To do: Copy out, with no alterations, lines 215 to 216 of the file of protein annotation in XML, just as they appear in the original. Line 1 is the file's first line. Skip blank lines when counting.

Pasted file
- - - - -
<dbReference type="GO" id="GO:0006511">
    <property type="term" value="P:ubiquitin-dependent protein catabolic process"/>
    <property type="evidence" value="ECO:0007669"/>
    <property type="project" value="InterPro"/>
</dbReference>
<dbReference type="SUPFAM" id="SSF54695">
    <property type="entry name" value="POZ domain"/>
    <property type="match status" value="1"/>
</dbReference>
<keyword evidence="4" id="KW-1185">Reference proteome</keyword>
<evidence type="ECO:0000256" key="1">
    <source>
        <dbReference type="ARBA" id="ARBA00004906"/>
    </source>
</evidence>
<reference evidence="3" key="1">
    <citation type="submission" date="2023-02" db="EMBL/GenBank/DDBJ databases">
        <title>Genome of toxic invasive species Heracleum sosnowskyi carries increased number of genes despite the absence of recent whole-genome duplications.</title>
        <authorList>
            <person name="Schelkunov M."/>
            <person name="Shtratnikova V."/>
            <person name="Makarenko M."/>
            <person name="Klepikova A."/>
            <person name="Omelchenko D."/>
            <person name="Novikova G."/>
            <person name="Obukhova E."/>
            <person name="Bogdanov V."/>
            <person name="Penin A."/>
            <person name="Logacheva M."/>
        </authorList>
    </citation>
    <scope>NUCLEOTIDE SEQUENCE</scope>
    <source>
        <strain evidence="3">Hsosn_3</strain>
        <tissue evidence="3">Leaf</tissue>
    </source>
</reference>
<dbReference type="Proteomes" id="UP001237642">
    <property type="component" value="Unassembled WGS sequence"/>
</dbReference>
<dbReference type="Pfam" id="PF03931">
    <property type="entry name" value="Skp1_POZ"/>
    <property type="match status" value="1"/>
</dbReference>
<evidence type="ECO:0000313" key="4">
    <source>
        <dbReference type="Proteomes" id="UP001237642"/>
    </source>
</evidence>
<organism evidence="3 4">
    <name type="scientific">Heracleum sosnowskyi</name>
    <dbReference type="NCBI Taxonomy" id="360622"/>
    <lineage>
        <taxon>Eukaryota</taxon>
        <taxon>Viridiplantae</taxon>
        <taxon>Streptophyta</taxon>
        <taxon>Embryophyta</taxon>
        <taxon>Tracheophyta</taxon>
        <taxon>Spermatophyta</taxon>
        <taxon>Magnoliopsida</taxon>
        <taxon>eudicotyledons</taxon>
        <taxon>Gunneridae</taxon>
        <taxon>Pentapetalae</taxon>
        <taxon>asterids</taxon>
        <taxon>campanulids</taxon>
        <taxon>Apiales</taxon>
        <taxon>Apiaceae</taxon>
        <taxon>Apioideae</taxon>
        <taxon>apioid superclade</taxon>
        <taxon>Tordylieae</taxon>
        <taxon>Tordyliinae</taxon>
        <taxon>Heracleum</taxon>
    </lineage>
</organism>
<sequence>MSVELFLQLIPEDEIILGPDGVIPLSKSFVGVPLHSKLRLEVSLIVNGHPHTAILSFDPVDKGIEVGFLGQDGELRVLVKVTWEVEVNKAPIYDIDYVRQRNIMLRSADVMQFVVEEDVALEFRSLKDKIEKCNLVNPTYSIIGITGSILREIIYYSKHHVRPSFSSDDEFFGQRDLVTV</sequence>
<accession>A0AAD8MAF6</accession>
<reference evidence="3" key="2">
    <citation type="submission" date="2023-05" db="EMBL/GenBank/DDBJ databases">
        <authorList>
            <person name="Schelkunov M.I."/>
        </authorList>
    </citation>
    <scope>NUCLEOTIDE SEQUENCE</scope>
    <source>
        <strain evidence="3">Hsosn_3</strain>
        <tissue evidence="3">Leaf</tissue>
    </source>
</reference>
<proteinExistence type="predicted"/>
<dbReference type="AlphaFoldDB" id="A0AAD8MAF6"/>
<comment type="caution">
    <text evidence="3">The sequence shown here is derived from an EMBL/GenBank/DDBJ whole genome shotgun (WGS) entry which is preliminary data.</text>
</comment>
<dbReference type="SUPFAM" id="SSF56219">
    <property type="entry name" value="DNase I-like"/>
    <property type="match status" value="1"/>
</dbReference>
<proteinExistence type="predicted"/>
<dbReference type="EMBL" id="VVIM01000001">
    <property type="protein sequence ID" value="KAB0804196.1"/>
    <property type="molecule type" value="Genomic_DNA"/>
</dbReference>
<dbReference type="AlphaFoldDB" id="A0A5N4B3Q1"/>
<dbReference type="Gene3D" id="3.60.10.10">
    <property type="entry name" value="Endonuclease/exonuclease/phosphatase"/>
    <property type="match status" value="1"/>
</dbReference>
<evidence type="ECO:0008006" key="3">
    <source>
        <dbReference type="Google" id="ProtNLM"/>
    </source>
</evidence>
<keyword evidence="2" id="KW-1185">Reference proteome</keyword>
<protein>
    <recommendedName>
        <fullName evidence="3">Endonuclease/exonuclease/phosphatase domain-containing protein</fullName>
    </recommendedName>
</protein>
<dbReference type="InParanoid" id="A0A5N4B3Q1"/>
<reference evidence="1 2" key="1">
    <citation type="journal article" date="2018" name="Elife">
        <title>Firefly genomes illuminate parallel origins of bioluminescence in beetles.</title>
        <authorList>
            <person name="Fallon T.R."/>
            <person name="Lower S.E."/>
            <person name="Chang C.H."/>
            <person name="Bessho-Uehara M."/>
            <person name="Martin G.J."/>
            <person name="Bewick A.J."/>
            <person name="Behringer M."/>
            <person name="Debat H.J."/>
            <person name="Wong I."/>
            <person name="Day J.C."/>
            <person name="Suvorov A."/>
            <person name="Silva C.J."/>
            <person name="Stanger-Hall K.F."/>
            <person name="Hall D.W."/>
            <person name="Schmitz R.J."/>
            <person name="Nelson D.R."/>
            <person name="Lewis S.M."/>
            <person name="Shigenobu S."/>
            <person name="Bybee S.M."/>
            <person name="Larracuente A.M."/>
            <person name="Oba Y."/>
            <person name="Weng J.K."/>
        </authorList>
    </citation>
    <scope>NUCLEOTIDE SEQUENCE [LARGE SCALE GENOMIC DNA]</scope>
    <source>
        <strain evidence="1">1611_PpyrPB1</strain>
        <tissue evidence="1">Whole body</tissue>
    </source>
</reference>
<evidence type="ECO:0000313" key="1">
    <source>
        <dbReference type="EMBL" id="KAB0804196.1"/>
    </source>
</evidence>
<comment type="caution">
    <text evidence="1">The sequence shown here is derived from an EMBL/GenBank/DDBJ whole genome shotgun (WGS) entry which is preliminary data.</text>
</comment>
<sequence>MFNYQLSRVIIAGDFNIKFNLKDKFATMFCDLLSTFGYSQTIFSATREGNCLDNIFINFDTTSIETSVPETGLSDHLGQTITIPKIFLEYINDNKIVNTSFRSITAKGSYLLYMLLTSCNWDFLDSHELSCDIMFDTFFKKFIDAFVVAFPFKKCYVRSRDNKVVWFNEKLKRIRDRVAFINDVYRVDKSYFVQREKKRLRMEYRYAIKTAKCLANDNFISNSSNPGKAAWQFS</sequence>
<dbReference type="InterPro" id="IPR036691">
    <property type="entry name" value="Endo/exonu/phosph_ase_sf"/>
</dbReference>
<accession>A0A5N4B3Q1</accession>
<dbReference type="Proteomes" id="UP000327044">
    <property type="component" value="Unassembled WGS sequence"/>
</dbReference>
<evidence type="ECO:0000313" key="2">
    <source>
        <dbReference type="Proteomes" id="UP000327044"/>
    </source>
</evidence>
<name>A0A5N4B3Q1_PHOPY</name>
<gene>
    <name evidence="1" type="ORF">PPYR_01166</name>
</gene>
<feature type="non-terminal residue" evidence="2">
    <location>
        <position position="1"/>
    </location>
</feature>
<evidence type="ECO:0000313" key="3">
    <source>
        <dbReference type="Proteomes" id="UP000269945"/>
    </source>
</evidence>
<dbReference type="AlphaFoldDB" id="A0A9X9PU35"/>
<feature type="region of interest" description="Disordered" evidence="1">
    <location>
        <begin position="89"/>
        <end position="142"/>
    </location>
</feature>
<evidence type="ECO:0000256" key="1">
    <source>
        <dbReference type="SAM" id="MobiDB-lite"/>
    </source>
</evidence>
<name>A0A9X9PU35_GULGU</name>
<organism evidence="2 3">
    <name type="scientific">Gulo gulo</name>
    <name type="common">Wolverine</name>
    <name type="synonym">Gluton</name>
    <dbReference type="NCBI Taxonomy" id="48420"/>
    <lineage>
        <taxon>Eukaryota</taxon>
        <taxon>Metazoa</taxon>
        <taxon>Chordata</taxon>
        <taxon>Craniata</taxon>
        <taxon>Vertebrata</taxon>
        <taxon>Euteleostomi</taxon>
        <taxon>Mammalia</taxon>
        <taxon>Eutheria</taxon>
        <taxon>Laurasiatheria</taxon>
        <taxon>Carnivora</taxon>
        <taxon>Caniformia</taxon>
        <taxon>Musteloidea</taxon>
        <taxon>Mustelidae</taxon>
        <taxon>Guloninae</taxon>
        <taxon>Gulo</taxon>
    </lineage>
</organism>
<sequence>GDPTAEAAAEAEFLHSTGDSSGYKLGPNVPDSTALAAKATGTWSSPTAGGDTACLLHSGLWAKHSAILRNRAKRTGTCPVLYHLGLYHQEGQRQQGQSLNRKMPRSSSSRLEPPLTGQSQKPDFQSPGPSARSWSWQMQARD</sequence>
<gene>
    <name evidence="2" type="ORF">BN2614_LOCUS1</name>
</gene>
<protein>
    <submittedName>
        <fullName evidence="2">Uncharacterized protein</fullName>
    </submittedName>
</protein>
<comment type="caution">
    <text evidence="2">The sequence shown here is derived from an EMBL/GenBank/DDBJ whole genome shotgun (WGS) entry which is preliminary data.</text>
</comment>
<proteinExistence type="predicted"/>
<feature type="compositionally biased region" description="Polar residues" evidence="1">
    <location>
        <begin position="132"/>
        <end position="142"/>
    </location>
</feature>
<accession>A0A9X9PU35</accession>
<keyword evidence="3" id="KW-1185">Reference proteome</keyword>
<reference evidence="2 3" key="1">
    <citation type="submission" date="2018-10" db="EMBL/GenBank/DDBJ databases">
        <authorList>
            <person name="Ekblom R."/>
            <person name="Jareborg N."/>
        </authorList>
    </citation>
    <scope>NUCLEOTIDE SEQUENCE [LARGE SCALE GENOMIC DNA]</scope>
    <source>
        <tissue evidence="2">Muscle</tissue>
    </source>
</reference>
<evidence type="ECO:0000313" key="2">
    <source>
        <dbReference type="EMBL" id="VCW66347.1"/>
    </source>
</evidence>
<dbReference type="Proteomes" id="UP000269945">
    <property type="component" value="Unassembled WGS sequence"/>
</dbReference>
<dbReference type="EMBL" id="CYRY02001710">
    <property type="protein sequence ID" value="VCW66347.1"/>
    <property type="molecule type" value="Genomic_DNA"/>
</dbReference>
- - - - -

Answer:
        <taxon>Eutheria</taxon>
        <taxon>Laurasiatheria</taxon>